"No one can be lonely who has a book for company." ~ Nelle Reagan

Sunday, December 2, 2012

A Stranger Recommends

As my husband and I cruised through Costco we came upon a demonstration for a juicer/blender, so we stopped to listen and taste. Apparently these are the same juicers used by Booster Juice and are so impressive that with their friction alone, they can heat the ingredients within to make a hot and tasty soup.  Well, we were impressed and the price was impressive too!  Choke!  So, off we went in search of egg nog and soon we were conversing with a fellow "audience" member.  I'm not sure how we got on the topic but soon we were discussing books!  I know, right?!  

He made a strong recommendation for a few books but most especially this one, "What the Dog Saw." Having seen this one, and shelved it at work, I knew immediately who the author was.  I too had been impressed with a desire to read it and so was happily surprised to hear another's recommendation for it. Apparently his other books, "The Outliers" and "Blink" are equally as good but this particular book stands out in this fellow's mind.

Of course I had to research it a bit more so I could share it here and determine if What the Dog Saw must be added to my "must-read" list.  Since I do truly enjoy a book that require some contemplation and after thought and possibly further implementation of principles, I know this one will be added to my "must-read" list.

Read on and see if you agree, for yourself of course.

What the Dog Saw

From the Press Release:
     Malcolm Gladwell's new book, WHAT THE DOG SAW (Little, Brown and Company; publication date: October 20, 2009), presents nineteen brilliantly researched and provocative essays that exhibit the curiosity his readers love, each with a graceful narrative that leads to a thought-provoking analysis. The explorations here delve into subjects as varied as why some people choke while others panic; how changes meant to make a situation safer — like childproof lids on medicine — don't help because people often compensate with more reckless behavior; and the idea that genius is inextricably tied up with precocity.
"You don't start at the top if you want to find the story. You start in the middle, because it's the people in the middle who do the actual work in the world," writes Gladwell in the preface to WHAT THE DOG SAW. In each piece, he offers a glimpse into the minds of a startling array of fascinating characters. "We want to know what it feels like to be a doctor," he insists, rather than what doctors do every day, because "Curiosity about the interior life of other people's day-to-day work is one of the most fundamental of human impulses." Like no other writer today, Gladwell satisfies this impulse brilliantly, energizing and challenging his readers.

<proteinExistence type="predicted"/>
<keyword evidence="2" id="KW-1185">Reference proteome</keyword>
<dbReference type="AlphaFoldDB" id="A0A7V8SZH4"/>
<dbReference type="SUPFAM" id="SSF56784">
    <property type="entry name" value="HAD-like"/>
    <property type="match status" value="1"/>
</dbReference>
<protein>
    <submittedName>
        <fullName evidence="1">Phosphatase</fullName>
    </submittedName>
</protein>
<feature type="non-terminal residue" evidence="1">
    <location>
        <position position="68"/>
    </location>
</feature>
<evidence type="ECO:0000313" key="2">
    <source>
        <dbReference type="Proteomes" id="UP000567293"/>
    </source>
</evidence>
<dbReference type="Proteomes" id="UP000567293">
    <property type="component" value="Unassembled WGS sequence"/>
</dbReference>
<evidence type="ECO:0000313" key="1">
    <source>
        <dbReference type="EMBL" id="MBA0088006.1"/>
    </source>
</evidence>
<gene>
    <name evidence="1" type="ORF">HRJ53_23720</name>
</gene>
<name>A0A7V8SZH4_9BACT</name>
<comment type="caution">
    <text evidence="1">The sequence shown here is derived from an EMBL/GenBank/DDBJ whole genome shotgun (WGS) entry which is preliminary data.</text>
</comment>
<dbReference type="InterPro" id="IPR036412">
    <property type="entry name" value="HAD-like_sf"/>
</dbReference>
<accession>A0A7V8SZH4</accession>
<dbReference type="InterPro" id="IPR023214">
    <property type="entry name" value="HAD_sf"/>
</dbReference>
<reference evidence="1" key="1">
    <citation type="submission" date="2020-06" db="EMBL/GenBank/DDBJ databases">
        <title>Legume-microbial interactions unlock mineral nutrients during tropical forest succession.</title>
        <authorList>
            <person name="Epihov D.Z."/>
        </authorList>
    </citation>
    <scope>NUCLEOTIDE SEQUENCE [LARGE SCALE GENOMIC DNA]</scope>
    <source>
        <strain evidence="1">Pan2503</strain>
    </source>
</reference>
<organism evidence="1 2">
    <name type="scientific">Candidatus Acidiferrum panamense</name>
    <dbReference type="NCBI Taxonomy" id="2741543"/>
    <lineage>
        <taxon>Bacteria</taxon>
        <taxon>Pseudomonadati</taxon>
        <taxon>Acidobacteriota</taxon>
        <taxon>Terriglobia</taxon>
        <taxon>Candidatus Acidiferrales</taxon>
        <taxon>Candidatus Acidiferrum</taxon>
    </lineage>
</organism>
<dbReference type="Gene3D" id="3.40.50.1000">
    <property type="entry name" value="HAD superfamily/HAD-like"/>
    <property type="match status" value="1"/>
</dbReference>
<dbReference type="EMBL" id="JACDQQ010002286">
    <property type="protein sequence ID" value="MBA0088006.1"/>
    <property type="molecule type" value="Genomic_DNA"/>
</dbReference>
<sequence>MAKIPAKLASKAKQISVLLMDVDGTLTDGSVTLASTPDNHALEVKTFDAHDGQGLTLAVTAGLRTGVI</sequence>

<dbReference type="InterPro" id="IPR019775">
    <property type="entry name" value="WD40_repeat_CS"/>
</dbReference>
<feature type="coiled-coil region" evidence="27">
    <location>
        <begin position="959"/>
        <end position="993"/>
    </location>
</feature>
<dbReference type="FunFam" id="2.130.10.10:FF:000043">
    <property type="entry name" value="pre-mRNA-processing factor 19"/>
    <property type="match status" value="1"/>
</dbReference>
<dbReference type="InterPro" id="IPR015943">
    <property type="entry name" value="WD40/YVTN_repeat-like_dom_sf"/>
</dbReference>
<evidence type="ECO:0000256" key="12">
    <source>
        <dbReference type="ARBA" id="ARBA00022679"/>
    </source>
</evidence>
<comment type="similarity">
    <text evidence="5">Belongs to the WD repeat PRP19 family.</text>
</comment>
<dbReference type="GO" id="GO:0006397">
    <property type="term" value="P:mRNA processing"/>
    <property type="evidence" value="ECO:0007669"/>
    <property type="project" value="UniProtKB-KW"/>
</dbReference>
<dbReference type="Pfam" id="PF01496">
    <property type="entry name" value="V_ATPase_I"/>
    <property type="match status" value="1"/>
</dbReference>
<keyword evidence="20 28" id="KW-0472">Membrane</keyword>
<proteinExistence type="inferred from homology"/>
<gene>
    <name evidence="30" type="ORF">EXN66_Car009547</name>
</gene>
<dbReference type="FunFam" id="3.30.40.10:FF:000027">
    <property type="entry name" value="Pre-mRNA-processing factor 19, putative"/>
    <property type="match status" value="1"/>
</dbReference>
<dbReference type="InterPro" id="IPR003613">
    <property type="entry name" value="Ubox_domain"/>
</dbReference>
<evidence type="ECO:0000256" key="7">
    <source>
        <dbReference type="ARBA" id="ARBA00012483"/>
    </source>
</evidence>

WHAT THE DOG SAW is organized thematically into three categories:
         Part One contains stories about what Gladwell calls "minor geniuses," people like Ron Popeil, the pitchman who by himself conceived, created, and sold the Showtime rotisserie oven to millions on TV, breaking every rule of the modern economy.
              Part Two demonstrates theories, or ways of organizing experience. For example, "Million-Dollar Murray" explores the problem of homelessness — how to solve it, and whether solving it for the most extreme and costly cases makes sense as policy. In this particular piece, Gladwell looks at a controversial program that gives the chronic homeless the keys to their own apartments and access to special services while keeping less extreme cases on the street to manage on their own.
           In Part Three, Gladwell examines the predictions we make about people. "How do we know whether someone is bad, or smart, or capable of doing something really well?" he asks. He writes about how educators evaluate young teachers, how the FBI profiles criminals, how job interviewers form snap judgments. He is candid in his skepticism about these methods but fascinated by the various attempts to measure talent or personality.
     Malcolm Gladwell selected the essays in WHAT THE DOG SAW himself, choosing the stories and ideas that have continued to fascinate and provoke readers long after their publication in The New Yorker. The book is an invaluable gift for his existing fans, and the ideal introduction for new readers.

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